What reddit Does Right

Recently, I’ve posted a lot about how social media shames people. In class, my students mentioned that social media creates and perpetuates drama – sometimes in really poisonous ways.  In fact, one student is writing her Multimodal Advocacy Project about cyber bulling.

And yet, I see ways in which social media and collaborative writing spaces provide 30 Rockunique opportunities for people to connect. Today, I read this story about a reddit megathread in which women recounted stories about the first time they were looked at in a sexual way by a man (Trigger Warning if you decide to read the thread). This thread on reddit is really powerful because of the sheer number of women coming together to describe their experiences.  I should clarify. This question garnered thousands of responses and tens of thousands of comments.

The power of this megathread is manifold. First, the pathos of these women’s stories is powerful. Reading about an eight year old girl running away from a stranger in a store or about a twelve year old girl having obscenities hurled at her from moving cards, makes the reader realize how vulnerable young girls can be in the most mundane situations. In many of the stories, the girls didn’t understand what the men said to them. Their innocence emphasizes the threat. For women, the experiences are so familiar that they may feel sympathy.

While pathos is a powerful appeal, in some ways, this thread is really an appeal to ethos. The credibility of these women is created by their critical mass. When thousands of women in a relatively small corner of the world share story after story about harassment, their authority to make truth claims increases. Collaborative social media created a space for these women to demonstrate that this experience is real and ubiquitous. In other words, the massive response makes it an appeal through phronesis. It’s common knowledge now; prepubescent girls are sexually harassed before they understand their young bodies.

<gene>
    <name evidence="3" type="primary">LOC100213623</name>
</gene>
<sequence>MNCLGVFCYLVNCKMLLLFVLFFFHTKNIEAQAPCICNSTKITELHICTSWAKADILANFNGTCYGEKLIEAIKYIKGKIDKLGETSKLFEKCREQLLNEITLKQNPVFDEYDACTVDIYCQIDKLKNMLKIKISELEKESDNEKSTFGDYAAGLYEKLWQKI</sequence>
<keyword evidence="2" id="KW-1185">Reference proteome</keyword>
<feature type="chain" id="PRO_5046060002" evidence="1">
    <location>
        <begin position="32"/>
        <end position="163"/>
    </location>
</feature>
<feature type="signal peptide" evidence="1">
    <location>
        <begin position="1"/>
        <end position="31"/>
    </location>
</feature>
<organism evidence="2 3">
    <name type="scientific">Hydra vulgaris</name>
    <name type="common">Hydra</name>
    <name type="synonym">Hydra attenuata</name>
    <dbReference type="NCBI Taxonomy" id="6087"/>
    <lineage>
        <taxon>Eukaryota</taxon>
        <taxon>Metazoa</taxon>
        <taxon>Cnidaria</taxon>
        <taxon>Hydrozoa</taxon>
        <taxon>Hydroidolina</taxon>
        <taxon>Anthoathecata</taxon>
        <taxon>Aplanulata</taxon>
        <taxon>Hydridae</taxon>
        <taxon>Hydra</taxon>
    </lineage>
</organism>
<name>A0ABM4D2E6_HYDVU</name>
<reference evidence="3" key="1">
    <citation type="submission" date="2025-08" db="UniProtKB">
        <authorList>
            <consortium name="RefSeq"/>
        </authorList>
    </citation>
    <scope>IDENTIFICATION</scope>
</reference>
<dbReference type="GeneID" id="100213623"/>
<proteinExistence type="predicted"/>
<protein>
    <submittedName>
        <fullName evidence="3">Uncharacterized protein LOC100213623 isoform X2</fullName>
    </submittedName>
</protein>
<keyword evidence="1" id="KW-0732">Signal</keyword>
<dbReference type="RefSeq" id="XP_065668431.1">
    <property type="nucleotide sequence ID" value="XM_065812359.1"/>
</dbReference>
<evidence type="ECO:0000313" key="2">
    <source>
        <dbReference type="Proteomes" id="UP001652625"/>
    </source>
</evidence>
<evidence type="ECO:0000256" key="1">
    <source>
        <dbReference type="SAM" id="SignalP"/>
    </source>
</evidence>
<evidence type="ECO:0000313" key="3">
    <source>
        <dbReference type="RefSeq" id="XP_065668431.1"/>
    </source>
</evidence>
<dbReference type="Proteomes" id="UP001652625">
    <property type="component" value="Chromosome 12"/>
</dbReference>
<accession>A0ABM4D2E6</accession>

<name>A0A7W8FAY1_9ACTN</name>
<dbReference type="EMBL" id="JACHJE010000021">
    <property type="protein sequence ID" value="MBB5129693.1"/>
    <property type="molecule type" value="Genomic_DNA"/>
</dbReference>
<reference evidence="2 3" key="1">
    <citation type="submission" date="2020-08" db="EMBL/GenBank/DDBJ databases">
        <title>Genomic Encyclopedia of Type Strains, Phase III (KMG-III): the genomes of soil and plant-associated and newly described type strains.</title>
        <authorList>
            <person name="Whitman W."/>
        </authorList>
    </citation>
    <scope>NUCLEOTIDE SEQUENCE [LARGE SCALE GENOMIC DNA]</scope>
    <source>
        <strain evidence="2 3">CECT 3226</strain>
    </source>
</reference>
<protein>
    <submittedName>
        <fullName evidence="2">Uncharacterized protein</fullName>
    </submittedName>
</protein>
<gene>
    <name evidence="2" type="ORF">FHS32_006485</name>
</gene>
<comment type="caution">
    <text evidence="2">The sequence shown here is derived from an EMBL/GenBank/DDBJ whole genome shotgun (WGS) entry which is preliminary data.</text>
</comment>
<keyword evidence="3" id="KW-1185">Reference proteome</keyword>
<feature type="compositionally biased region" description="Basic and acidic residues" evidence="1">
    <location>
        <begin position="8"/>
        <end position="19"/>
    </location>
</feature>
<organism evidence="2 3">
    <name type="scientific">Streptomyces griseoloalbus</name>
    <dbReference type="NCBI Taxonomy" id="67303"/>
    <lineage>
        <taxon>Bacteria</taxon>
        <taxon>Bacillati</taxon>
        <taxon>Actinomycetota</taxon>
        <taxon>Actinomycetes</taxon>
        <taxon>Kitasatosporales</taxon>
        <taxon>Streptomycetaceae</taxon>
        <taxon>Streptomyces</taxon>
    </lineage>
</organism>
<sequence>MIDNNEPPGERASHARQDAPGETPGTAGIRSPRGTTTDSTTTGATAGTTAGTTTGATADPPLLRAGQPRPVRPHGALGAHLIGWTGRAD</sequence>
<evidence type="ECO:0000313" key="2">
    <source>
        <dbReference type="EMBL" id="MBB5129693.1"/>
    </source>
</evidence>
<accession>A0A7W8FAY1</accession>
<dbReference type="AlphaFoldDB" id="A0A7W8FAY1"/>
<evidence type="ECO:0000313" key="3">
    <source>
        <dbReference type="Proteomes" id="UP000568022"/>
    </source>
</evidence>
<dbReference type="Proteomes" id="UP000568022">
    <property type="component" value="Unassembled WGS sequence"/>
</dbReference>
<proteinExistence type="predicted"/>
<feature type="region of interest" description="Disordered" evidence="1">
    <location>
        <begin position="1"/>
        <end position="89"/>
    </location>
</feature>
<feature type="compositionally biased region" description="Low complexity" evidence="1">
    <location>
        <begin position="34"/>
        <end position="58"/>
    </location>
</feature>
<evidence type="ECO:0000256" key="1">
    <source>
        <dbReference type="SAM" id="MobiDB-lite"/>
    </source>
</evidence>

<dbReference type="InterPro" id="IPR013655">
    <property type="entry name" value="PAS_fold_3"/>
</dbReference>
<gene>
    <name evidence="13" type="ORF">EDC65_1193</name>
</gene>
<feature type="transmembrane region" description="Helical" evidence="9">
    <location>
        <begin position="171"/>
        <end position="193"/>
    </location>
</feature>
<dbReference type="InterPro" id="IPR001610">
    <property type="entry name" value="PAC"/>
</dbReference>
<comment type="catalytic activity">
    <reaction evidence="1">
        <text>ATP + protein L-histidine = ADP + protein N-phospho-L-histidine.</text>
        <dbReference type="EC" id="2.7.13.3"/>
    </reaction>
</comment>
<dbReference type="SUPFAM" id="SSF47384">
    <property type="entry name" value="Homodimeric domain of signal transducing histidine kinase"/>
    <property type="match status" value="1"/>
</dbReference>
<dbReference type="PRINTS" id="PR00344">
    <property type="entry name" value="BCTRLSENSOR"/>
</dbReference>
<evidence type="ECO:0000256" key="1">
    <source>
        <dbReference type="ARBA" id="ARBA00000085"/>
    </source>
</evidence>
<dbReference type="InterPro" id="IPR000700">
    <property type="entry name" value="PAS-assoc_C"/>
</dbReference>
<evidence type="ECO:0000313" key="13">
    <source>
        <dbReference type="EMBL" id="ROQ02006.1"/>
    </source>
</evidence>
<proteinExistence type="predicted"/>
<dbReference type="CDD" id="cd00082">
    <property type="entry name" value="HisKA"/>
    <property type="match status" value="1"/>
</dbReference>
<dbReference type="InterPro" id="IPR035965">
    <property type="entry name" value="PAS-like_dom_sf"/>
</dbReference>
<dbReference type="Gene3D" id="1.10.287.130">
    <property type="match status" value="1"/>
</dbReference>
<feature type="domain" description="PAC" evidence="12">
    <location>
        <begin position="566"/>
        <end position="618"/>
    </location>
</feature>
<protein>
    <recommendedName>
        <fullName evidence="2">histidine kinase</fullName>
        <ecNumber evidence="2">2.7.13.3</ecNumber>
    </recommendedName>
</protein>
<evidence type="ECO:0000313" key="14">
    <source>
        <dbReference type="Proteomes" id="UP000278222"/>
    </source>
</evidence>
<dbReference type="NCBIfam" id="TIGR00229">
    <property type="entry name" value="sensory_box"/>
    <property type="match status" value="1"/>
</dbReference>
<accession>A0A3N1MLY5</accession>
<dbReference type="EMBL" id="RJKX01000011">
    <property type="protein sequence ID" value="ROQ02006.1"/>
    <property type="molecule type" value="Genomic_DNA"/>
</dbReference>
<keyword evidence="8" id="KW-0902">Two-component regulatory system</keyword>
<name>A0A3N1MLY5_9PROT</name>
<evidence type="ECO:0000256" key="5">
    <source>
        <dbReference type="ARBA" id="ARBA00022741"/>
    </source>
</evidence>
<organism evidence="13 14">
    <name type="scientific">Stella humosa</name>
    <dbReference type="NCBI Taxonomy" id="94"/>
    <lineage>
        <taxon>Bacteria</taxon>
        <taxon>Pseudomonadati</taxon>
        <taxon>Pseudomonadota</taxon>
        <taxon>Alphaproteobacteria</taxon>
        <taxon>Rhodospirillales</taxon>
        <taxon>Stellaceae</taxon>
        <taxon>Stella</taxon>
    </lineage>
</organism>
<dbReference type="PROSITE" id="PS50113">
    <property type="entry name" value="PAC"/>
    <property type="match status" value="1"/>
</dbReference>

As much as I may rail against the sexism on reddit, I am impressed when women can use the space to make statement about the conditions they live in.

Facebook and Social Action

This week, we talked about what genres do.  We had some great conversations about the function of Twitter and other social media. What makes an exemplary tweet?  What makes an exemplary Facebook status? I think we realized that a lot of the ways we measure successful rhetoric may not work for something like Facebook because the social action is different.  The social action of social networking is to get noticed, liked, and shared.  This may mean that deliberate, well-written, and considerate writing does not receive notice, where as over the top, hyperbolic, or weird writing is most successful.

In fact, the worst behavior is often rewarded in social media. In “7 Ways to Be Insufferable on Facebook,” Tim Urban states that annoying statuses are self-serving: “A Facebook status is annoying if it primarily serves the author and does nothing positive for anyone reading it.”  I think there’s some truth to this, although I wonder what Facebook status isn’t a little self-serving. Regardless, here are his seven ways to be insufferable:

  1. The Brag, which includes greats like the “I’m Living Quite the Life” Brag, the Undercover Brag, and the “I’m in a Great Relationship” Brag
  2. The Cryptic Cliffhanger
  3. The Literal Status Update
  4. The Inexplicably-Public Private Message
  5. The Out-Of-Nowhere Oscar Acceptance Speech
  6. The Step Toward Enlightenment
  7. The Incredibly Obvious Opinion

These types of statuses are very common and very popular. That is to say, if you post, “Ughhhhhhhh,” you want someone to comment, “Oh baby, what’s wrong?”  And what’s worse, inevitably someone will.

And at the same time, this seems to be a rhetorically sound practice using a pathetic appeal. Your audience feels for you and responds accordingly. Perhaps we shouldn’t judge these masters of digital rhetoric.